Rule 2.In many texts we have to discern the teaching by analysing the literary form the scriptural author is using..
“Frequently the literal sense is not so obvious in the words and writings of ancient oriental authors as it is with the writers of today. For what they intended to signify by their writings is not determined only by the laws of grammar and philology nor merely by the context. It is absolutely necessary for the interpreter to go back in spirit to those remote centuries of the East and make proper use of the aids afforded by history, archaeology, ethnology and other sciences, in order to discover what literary forms the writers intended to use and did, de facto, employ.”
Pius XlI, Divino Afflante,Spiritu, Denz 2294 (3829-3830).
“Those who search out the intention of the sacred writers must, among other things, have regard for “literary forms”. For truth is proposed and expressed in a variety of ways, depending on whether a text is history of one kind or another, or whether its form is that of prophecy, poetry or some other type of speech. The interpreter must investigate what meaning the sacred writer intended to express and actually expressed in particular circumstances, as he used contemporary literary forms in accordance with the situation of his own time and culture.”
Divine Revelation, nos. 11-12; Vatican Council II, ed. A.FLANNERY, Dominican Publications, Dublin 1975, pp. 756-757.
What are “literary forms”?
You might open a daily paper and find this headline on the front page: “Prince of Wales has tooth extracted”. Somewhere more central in the paper an article bears the caption: “A nation’s battle against tooth-decay.” Down the page a smiling girl displays a dazzling row of teeth, saying: “Denty White toothpaste guarantees health and beauty”! The strip story shows Tarzan biting himself out of a net without breaking a single tooth.
Now reflect for a minute on your judgement on each of these statements. Without the least effort you have taken the Prince of Wales’ treatment to be a fact. The article on tooth decay gave you matter for thought, even though you may have disagreed with some opinions expressed by the author. You did not for one minute believe the claim for Denty White toothpaste, and you certainly did not worry much about the fate of Tarzan’s teeth. Reflect again: how did you so quickly evaluate each of these statements? The answer is simple: automatically you had classified them under different categories: as a news-item, a leader, an advertisement and a comic strip. Having recognized them as such, you know what value to attribute to them.
Literary forms are the categories in which we speak or write. Contrary to what we might think superficially, the meaning of our words is not determined only by the dictionary. Consider the statement: “The Glasgow express left London yesterday at 8.30 p.m.”. A vocabulary and an encylopedia will establish significations for each of the words. But we cannot as yet evaluate the true bearing of the statement unless we know in which category of writing, in which ‘literary form’, it occurs. If it is mentioned in an official Railway Report we know it to be exact. If the statement is made in a personal letter we realize that the correspondent may have been a few minutes out, to say the least. If, however, the sentence is found in a detective novel, we simply regard it as fiction.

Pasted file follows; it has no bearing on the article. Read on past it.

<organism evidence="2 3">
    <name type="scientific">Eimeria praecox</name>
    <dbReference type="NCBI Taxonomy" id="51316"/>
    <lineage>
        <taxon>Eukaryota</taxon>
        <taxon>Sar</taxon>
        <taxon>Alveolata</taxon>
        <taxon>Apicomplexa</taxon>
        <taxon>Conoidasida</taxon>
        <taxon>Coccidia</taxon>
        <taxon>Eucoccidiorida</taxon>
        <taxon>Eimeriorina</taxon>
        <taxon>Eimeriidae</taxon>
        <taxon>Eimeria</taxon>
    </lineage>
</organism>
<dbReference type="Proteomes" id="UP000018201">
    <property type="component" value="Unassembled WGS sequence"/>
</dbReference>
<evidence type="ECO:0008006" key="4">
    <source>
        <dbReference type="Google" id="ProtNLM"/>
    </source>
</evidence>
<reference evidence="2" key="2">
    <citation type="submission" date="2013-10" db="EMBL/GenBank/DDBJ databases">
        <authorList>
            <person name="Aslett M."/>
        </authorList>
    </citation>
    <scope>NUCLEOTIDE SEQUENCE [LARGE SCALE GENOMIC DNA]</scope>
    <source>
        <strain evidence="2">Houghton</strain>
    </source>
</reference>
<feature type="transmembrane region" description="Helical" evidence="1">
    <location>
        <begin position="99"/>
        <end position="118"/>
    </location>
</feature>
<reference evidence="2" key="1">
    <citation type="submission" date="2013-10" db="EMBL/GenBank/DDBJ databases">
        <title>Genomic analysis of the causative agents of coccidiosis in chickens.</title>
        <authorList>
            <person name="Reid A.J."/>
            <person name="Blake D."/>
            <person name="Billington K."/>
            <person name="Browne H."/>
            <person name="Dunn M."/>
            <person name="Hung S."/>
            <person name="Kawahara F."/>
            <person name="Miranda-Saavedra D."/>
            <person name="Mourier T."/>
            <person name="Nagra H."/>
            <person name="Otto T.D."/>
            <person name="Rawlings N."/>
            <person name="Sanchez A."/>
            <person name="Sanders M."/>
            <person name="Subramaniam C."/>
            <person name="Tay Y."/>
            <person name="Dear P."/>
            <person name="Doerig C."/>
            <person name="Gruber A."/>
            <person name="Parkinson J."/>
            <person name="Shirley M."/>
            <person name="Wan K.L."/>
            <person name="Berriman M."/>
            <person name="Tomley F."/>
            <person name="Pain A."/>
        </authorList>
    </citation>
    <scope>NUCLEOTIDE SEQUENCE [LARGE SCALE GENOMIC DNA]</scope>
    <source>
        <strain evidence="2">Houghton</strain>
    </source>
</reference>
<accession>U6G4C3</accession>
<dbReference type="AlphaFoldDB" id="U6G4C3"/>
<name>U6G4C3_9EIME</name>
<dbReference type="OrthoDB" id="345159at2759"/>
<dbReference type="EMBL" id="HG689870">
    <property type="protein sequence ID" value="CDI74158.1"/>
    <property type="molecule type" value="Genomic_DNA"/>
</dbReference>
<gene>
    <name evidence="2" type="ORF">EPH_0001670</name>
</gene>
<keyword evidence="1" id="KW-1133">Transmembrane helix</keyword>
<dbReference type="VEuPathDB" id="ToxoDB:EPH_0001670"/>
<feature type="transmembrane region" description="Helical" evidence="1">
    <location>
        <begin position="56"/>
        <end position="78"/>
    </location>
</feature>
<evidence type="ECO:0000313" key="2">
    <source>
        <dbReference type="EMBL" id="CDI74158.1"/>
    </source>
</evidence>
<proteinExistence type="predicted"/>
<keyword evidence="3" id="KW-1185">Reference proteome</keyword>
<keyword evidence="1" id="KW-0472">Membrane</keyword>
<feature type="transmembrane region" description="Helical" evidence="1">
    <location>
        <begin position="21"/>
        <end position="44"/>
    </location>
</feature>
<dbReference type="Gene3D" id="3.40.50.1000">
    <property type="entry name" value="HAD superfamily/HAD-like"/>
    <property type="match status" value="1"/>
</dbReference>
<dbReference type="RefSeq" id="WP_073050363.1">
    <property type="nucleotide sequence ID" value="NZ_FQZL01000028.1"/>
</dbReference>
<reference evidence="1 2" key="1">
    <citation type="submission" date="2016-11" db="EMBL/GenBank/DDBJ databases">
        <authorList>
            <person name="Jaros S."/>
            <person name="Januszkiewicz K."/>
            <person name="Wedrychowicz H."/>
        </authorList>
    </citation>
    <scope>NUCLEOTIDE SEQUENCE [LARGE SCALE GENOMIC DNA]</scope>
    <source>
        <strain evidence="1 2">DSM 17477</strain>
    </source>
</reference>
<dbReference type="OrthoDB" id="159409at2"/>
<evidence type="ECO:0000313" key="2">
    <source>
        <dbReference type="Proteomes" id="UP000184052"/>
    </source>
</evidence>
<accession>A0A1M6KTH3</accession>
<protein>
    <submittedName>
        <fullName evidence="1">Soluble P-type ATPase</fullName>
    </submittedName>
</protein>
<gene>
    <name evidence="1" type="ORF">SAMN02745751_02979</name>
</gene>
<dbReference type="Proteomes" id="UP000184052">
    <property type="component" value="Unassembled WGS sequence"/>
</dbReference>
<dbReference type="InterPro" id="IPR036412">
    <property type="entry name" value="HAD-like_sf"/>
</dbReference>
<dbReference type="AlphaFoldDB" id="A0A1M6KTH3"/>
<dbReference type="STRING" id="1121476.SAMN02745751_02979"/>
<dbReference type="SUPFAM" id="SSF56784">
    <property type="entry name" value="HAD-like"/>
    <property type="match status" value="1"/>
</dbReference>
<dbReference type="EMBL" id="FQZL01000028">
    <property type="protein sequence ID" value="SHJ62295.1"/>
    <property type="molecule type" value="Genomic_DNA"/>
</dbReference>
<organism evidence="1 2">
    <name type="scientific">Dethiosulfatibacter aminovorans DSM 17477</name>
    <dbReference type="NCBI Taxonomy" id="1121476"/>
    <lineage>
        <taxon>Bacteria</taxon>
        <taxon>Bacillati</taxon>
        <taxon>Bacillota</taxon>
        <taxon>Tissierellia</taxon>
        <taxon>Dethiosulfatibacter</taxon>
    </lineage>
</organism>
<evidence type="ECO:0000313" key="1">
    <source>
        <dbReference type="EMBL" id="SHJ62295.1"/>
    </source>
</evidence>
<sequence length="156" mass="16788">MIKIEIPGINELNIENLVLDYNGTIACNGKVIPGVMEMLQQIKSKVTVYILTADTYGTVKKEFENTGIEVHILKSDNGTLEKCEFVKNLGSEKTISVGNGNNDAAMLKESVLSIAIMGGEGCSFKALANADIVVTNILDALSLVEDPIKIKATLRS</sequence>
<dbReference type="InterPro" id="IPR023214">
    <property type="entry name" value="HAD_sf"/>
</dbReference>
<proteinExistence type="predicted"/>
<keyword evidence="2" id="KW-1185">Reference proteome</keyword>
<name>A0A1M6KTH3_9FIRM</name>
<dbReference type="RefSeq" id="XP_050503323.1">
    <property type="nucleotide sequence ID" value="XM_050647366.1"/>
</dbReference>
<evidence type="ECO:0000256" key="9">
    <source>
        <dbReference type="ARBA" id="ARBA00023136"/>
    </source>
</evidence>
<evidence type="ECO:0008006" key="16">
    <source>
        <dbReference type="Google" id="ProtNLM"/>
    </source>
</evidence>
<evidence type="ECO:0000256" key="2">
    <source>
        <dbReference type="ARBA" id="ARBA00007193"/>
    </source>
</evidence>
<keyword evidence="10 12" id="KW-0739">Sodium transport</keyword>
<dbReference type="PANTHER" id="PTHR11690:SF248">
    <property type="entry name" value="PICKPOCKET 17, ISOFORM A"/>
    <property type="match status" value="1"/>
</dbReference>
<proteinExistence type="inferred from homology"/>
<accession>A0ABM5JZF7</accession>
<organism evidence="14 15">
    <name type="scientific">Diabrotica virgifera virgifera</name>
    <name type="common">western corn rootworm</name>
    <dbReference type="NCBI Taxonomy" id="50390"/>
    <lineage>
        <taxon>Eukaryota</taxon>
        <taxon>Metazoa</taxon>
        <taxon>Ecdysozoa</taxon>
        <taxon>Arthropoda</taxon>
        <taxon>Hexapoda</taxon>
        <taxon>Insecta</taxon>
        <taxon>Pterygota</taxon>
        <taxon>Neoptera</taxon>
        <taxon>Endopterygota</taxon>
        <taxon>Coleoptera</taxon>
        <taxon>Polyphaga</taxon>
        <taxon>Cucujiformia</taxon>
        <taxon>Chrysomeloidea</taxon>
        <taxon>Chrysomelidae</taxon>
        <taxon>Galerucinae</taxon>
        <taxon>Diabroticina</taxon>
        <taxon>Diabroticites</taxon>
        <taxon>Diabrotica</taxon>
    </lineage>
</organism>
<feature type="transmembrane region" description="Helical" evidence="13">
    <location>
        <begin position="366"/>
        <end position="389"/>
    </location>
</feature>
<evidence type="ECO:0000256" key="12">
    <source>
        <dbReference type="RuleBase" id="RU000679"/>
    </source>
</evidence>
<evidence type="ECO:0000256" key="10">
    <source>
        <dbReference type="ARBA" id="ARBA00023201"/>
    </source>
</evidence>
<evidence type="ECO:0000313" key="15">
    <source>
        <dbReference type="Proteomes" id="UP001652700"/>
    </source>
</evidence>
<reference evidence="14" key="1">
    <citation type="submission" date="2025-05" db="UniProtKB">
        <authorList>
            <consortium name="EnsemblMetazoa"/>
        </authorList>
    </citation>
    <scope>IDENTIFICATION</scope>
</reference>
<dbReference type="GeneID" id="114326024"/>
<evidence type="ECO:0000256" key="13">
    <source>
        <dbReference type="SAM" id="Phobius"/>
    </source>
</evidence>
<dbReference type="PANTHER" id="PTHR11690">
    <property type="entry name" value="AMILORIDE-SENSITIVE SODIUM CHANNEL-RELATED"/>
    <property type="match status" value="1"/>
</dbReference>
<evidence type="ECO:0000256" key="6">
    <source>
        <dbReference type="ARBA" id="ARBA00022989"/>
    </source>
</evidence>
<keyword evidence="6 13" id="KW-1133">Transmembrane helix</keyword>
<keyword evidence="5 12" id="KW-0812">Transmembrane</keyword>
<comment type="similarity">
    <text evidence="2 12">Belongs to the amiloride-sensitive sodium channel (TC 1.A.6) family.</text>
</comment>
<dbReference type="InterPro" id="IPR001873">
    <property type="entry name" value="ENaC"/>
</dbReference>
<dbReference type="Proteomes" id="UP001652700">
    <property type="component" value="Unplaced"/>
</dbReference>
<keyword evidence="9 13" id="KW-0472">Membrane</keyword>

Entering a bookshop we find an enormous variety of literary forms among the books. Again without any conscious effort, we recognize prayerbooks, grammars, technical manuals, anthologies of poetry, philosophical treatises, handbooks for school, collected essays, and many kinds of light reading! On what principle do we distinguish them so easily ? If we give some thought to the matter, we will find that we generally classify them on the strength of three characteristics:
a. Because of their contents.
A handbook on cooking, a railway guide and a book of poetry do not leave us long in doubt as to what category they belong to! One glance at the contents and we know!
b. Because of their style.
Comparing a prayerbook and a detective story novel, there is-apart from the contents-a marked difference in the style of the book. We instinctively recognize what kind of writing we are dealing with by the words used and by the style.
c. Because of their ‘setting-in-life.
Each literary form arose in a particular situation in life. Since we know our school system, the typical school manual immediately strikes us as something familiar. Since we ourselves sing in Church, a “hymnbook’ makes sense to us.
In short we might define a literary form as a category of speaking or writing which (c) arose in a particular situation in life, which (a) has its own peculiar contents and which (b) employs a distinctive vocabulary and style.
“Literary forms” in the Old Testament